The one-way rocking motion of the ink blotter is exactly the way how our front foot grabs the floor after shovelling out, in order to pull the rest of the body forward. The rear foot performs the follow step as the body is pulled forward. The upper body has no movement and is sitting every still on top of the lower body. The overall forward movement looks like a crab walk or someone sitting in a car with the wheels spinning and making contact with the ground driving the car forward. The body of the car sits on a solid platform. Our platform is the dang (two knees and the groin), which structure must remain solid while we move forward. What below the knees are the only things allowed to move. The halfpipe shape of an ink blotter is opposite to how our foot looks, yet when it rolls forward, it represents how our toes press down to the floor to create the initial lever action in the foot to pull the body forward. When someone uses an ink plotter, he/she will likely rock it back and forth. This is not the way our action is like. If we do so, it is equivalent to that we have done nothing. We have to think of the ink blotter as a little boat and how it move across the table. It requires us to first put the rear end of the ink blotter down to touch the table while the front and middle parts are off the table. As we press down on the front end, the bottom of the ink blotter will progressively touch the table, after this pass is complete, the front end will be touching the table, at this time, we need to quickly switch back to have the rear end touching the same spot of the table, and repeat this action. The overall effect is like a little boat riding on a wave being push forward. This is also another example for our worm action.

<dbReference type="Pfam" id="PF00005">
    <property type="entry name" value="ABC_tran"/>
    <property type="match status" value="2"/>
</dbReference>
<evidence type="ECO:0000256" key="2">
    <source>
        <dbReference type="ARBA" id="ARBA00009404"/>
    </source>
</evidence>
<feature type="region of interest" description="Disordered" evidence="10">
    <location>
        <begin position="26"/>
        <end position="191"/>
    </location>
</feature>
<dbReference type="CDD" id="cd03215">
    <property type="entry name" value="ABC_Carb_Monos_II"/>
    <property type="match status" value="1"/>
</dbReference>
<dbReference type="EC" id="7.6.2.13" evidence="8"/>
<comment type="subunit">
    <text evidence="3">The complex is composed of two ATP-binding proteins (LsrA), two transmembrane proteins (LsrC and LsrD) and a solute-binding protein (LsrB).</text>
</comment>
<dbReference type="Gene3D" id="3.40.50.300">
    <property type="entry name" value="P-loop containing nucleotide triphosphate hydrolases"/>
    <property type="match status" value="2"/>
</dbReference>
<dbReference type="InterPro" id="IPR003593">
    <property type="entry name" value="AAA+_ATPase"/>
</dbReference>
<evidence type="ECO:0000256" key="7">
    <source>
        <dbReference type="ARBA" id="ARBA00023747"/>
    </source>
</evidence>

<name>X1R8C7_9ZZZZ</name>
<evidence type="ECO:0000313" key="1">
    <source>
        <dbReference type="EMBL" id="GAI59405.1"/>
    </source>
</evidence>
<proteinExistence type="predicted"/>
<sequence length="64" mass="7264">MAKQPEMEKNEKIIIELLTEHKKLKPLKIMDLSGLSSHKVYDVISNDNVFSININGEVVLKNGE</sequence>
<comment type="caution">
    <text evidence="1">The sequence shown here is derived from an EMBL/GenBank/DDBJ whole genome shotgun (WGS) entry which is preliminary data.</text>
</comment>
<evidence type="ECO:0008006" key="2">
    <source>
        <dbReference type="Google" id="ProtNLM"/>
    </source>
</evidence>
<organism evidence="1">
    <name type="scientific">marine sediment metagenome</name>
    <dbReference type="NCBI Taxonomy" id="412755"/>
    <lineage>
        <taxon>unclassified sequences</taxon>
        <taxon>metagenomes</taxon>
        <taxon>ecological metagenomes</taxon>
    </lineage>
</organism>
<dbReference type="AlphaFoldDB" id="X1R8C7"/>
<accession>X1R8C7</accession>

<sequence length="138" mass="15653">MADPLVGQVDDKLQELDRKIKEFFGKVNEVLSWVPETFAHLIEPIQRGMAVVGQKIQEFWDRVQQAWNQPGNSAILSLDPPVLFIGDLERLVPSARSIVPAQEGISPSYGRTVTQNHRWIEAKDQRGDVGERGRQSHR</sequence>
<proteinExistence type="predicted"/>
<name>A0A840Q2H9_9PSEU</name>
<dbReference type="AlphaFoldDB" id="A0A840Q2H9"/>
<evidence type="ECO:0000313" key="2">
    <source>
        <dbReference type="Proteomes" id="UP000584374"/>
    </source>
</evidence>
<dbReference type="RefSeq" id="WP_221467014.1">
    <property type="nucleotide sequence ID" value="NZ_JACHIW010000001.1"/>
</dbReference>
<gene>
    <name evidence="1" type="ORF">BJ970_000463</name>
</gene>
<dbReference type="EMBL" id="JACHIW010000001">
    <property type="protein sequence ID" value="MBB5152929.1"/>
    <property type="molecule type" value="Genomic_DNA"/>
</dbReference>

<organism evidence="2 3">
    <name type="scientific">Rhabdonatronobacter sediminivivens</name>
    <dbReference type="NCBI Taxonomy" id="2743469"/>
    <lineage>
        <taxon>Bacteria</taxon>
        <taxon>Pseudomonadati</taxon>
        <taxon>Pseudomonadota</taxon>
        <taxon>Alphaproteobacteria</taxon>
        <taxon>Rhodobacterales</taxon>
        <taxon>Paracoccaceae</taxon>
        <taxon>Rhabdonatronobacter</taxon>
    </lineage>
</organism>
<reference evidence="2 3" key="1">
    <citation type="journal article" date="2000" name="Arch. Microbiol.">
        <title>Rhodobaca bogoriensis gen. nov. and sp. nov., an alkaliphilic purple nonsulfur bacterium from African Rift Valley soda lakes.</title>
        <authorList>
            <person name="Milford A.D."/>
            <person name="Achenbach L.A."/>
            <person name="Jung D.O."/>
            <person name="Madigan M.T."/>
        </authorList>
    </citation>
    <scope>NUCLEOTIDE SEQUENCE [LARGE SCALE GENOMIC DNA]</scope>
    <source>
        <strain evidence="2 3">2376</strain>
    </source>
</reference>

This action is described in detail by Master Chen Zhonghua in this video: